The Government has set out a COVID-19 action plan of what to expect across the UK and states that it is 'more likely than not that the UK will be significantly affected'.

As there is neither a vaccine against COVID-19 nor any specific, proven, antiviral medication,1,2 most treatment will therefore be towards managing symptoms and providing support to patients with complications.

It states that it is possible that up to one fifth of employees may be absent from work during peak weeks. As the majority of people with COVID-19 have recovered without the need for any specific treatment, they expect that the vast majority of cases will best be managed at home as with seasonal colds and flu.

The current novel coronavirus (COVID-19) outbreak began in December 2019 in Wuhan, China and on 30th January 2020, the World Health Organization declared the outbreak of COVID-19 a “Public Health Emergency of International Concern”.

Four phases to the plan

The document said the outbreak presented a challenge for the entire world but the health and social care systems in the UK were well prepared and had planned extensively over the years for an event like this

The UK plan contains four phases:

  • Contain: detect early cases, follow up close contacts, and prevent the disease taking hold in this country for as long as is reasonably possible 
  • Delay: slow the spread in this country, if it does take hold, lowering the peak impact and pushing it away from the winter season
  • Research: better understand the virus and the actions that will lessen its effect on the UK population; innovate responses including diagnostics, drugs and vaccines; use the evidence to inform the development of the most effective models of care
  • Mitigate: provide the best care possible for people who become ill, support hospitals to maintain essential services and ensure ongoing support for people ill in the community to minimise the overall impact of the disease on society, public services and on the economy.

It added that the nature and scale of the response depends on the course of the disease, which cannot be predicted accurately at this point. As the understanding of the disease increases and its impact becomes clearer, the Government will issue further detailed advice about what to expect if/when further measures become necessary.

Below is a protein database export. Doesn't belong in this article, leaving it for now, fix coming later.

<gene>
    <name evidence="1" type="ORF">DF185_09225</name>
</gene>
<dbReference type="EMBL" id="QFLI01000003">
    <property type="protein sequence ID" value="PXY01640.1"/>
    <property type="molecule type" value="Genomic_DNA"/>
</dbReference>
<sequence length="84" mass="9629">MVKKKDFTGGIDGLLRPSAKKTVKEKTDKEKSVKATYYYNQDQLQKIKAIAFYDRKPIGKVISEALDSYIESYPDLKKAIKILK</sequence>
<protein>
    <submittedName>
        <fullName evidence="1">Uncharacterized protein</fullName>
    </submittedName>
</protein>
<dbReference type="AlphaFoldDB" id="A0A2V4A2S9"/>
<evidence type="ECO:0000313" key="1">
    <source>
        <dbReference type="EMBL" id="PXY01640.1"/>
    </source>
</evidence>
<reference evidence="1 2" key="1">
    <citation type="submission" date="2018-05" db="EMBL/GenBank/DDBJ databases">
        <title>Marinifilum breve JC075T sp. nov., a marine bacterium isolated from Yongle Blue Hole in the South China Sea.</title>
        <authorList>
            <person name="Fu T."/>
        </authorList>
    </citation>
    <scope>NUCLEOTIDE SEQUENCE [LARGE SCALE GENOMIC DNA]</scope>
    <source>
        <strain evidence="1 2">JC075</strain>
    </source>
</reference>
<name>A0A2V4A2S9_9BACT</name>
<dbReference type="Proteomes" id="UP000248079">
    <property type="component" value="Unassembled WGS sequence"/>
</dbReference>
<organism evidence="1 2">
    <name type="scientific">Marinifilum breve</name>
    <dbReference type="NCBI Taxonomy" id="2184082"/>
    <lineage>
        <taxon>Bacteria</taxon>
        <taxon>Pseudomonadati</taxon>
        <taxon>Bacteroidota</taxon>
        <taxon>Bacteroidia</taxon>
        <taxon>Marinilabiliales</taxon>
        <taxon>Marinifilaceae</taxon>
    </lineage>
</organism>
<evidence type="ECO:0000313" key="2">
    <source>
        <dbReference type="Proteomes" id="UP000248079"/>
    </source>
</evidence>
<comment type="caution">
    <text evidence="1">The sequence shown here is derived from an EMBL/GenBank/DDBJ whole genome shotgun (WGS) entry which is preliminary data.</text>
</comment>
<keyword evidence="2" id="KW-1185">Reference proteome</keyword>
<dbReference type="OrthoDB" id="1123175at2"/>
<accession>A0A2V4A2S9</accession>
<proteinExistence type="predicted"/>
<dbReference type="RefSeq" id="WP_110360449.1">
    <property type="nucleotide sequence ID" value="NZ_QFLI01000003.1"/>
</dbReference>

Risk to older patients

The main symptoms of COVID-19 are a cough, a high temperature and, in severe cases, shortness of breath. Early data suggest that of those who develop an illness, the great majority3 will have a mild-to-moderate, but self-limiting illness – similar to seasonal flu.4

According to the evidence available, the risk of severe disease and death increases amongst elderly people and in people with underlying health risk conditions due to development of severe and even fatal respiratory diseases such as acute respiratory distress syndrome (ARDS).5,6

One study of 99 cases found that it is more likely to affect older males with comorbidities and half of those infected had chronic underlying diseases, mainly cardiovascular and cerebrovascular diseases and diabetes.5

In general, the characteristics of patients who died were in line with the early warning model for predicting mortality in viral pneumonia in our previous study: the MuLBSTA score.7 This score system contains six indexes, which are multilobular infiltration, lymphopenia, bacterial co-infection, smoking history, hypertension, and age.